SMUD Preparing For Next Drought With Cloud-Seeding Project
8 June 2017 | Sacramento Municipal Utility District Cloud Seeding with Silver Iodide
SACRAMENTO (CBS13) —As California dries out from its historic wet winter, the Sacramento Municipal Utility District is already planning for the next drought, with plans to use new ground-to-air cloud-seeding devices called flare trees.
SMUD wants to increase the amount of water that will flow into its reservoirs when the next California drought hits. The utility wants to double the size of its cloud seeding operation.
”We’re in a wet period it seems right now, but every year is different so we need to be ready for whatever comes our way,” SMUD civil engineer Dudley McFadden said.
McFadden says hydropower is key to decreasing SMUD’s reliance on fossil fuels.
Cloud-seeding works when silver iodide particles are sprayed up into a saturated cloud. They act like a nucleus, which attracts super-cooled water vapor, which freezes into ice. Once the ice becomes heavy enough it falls and melts to become rain.
How much more rain exactly has yet to be proven.
“We estimate 3 to 7 percent and I can’t be any more precise than that,” McFadden said.
There are critics.
“Under certain circumstances, it works but in a marginal way and even then its difficult to prove how much increase has occurred,” Center for Climate Sciences Graeme Stephens said.
Despite the unknowns, SMUD is seeking to expand its cloud-seeding ahead of the next drought, planning for the time any extra rain will be welcome.
I would like to have their new cloud seeding flares in place by November, the start of the next rainy season. The publicly-elected board still has to approve the plan.
October 2019– California Fires
10.1.2 Hazards Summary The major hazards encountered in the use and handling of silver iodide stem from its toxicologic properties. Toxic by all routes (ie, inhalation, ingestion, and dermal contact), exposure to this odorless, light yellow, crystalline substance may occur from its use in seeding clouds for rain-making, as a photosensitive agent in photography, as a local antiseptic, and as a chemical intermediate. Effects from exposure may include skin rashes, conjunctivitis, argyria (a permanent ashen-gray discoloration of skin, conjunctiva, and internal organs), headache, fever, hypersensitivity, laryngitis, and bronchitis. Exposure should be minimized by engineering controls (eg, local exhaust ventilation, or process enclosure). In activities where over-exposure may occur, workers should wear impervious clothing, gloves, face protection, and a self-contained breathing apparatus. Such clothing and equipment should be removed before leaving the worksite. Skin that becomes contaminated with silver iodide should be promptly washed. Eating and smoking should be prohibited in silver iodide work areas. Silver iodide may form explosive compounds with sodium, potassium, acetylene, ammonia, and hydrogen peroxide. Silver iodide should be stored in cool, dark areas, away from the above materials. Before shipping silver iodide, consult with the regulatory requirements of the US Department of Transportation. For small dry spills of silver iodide, collect the material and deposit in sealed containers for reclamation. Before implementing land disposal of silver iodide waste, consult with environmental regulatory agencies for guidance.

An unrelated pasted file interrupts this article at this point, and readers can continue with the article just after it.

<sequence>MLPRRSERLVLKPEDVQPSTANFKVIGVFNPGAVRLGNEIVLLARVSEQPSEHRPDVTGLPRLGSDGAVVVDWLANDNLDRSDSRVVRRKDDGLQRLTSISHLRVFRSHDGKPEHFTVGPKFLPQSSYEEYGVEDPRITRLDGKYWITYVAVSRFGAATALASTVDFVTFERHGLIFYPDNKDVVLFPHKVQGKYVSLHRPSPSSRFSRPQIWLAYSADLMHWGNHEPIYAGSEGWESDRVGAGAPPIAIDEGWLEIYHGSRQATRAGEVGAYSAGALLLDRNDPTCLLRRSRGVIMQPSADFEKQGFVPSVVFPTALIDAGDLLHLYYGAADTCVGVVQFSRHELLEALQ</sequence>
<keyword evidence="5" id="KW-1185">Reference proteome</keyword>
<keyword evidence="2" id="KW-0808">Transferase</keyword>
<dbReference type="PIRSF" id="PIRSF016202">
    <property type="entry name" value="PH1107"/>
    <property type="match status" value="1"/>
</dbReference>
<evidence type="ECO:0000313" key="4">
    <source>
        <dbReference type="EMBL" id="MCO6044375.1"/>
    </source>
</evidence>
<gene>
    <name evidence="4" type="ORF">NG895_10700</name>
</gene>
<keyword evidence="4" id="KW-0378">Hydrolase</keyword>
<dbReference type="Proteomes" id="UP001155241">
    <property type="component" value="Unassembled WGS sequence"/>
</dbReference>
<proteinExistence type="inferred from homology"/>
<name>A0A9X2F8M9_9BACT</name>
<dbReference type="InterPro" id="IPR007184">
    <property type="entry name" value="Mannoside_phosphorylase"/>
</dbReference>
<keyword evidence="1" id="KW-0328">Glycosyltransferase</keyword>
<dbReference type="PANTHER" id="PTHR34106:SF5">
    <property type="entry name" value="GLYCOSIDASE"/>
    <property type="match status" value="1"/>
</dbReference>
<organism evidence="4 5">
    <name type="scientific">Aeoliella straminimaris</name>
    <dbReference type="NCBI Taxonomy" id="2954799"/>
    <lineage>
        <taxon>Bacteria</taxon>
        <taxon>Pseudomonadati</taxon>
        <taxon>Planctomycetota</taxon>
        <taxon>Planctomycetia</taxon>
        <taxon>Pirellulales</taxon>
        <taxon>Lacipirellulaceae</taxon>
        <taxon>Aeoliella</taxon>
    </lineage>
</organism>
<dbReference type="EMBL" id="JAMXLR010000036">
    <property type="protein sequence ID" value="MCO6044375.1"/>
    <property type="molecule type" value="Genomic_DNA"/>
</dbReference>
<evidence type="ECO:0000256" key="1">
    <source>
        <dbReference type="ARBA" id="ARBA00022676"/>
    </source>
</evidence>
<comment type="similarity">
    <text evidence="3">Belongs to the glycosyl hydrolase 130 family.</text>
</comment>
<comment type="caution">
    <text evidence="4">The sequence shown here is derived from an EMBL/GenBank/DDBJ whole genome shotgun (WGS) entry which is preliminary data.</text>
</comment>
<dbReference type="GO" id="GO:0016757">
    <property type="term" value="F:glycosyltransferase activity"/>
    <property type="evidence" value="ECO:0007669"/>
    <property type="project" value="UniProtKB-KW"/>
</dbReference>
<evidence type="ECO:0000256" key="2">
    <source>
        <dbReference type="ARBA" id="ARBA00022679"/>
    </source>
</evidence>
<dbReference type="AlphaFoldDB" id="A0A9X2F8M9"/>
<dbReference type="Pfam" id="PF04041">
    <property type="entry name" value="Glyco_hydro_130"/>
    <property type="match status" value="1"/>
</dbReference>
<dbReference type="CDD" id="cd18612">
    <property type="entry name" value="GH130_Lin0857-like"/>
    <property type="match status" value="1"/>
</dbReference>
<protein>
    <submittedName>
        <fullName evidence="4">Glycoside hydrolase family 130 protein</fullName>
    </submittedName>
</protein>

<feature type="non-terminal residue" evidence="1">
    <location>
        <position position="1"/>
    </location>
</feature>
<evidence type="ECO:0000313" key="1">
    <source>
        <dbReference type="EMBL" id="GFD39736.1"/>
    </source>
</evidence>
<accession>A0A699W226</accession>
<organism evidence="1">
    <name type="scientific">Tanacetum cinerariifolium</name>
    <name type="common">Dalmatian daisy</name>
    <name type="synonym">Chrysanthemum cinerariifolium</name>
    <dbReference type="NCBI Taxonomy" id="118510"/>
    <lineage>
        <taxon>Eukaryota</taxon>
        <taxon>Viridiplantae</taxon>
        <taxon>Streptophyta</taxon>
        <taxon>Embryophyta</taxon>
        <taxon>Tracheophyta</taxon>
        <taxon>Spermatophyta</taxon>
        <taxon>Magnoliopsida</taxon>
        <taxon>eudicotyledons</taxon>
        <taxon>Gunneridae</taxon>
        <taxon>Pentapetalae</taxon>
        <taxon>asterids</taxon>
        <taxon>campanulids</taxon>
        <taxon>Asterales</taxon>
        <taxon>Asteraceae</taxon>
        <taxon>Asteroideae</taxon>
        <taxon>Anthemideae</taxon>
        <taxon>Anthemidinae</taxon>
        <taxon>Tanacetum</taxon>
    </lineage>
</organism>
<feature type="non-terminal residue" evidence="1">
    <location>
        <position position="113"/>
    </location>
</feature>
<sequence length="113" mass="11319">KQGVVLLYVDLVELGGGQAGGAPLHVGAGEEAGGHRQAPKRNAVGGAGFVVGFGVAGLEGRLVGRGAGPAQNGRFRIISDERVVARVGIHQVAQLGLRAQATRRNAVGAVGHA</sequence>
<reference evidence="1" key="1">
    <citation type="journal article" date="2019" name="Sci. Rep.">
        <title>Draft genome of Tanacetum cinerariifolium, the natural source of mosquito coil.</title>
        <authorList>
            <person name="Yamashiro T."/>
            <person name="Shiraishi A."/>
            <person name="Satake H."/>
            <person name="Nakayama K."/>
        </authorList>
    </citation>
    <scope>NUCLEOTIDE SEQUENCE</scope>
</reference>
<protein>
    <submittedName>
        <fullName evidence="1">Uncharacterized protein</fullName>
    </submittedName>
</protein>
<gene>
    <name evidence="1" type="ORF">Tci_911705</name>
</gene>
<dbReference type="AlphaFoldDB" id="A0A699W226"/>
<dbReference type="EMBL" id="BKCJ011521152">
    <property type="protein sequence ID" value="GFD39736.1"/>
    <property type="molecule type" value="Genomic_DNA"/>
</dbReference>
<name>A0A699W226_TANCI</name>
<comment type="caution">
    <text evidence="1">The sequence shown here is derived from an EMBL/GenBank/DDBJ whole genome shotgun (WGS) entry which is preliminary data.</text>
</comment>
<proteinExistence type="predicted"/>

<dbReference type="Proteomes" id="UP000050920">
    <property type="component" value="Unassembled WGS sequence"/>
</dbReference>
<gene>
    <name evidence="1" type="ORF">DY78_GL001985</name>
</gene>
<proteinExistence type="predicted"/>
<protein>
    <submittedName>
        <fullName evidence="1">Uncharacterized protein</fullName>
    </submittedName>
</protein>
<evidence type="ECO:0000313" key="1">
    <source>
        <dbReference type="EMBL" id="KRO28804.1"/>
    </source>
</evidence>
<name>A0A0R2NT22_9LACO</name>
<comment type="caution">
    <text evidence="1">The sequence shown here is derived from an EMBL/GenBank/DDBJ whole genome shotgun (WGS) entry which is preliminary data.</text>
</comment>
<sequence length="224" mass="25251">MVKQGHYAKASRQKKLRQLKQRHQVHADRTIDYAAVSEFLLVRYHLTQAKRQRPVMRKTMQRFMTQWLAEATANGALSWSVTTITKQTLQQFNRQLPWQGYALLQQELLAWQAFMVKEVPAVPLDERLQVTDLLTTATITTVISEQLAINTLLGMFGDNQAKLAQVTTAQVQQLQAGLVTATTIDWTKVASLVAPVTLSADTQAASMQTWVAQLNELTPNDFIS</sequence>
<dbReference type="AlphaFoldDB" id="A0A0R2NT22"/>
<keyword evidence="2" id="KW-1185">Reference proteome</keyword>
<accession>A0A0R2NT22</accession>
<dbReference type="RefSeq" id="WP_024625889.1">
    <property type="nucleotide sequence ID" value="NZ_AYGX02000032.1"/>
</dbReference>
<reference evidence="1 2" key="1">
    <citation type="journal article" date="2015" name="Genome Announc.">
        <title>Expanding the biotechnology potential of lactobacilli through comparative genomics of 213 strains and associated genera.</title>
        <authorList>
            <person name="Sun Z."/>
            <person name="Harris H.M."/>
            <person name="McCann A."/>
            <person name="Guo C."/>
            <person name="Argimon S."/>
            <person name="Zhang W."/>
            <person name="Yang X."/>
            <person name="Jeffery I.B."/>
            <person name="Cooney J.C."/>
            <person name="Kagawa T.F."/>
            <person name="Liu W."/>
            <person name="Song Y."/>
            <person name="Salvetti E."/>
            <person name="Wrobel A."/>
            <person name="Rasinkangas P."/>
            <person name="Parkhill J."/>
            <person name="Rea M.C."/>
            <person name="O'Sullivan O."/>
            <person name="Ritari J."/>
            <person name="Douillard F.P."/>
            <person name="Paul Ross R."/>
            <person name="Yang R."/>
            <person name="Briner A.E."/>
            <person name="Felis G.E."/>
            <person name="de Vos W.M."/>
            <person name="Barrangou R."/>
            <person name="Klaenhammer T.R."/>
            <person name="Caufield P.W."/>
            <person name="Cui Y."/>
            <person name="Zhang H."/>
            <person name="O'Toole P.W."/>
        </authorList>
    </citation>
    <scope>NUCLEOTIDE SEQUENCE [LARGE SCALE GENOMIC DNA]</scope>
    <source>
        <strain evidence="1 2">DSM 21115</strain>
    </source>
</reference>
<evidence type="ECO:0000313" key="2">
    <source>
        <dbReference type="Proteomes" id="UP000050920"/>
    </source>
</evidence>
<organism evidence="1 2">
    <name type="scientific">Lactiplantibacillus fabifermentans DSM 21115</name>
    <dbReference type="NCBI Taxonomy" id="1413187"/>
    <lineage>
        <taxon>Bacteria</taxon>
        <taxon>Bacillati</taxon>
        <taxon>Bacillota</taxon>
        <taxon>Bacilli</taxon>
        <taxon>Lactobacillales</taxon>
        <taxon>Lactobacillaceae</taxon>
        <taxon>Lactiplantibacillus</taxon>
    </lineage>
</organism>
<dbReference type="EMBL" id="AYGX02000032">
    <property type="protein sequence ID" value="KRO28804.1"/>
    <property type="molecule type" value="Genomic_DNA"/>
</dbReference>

Link To Pub Chem Silver Iodide
Link To _Document_California Wildfires: Role of Undisclosed Atmospheric Manipulation and Geoengineering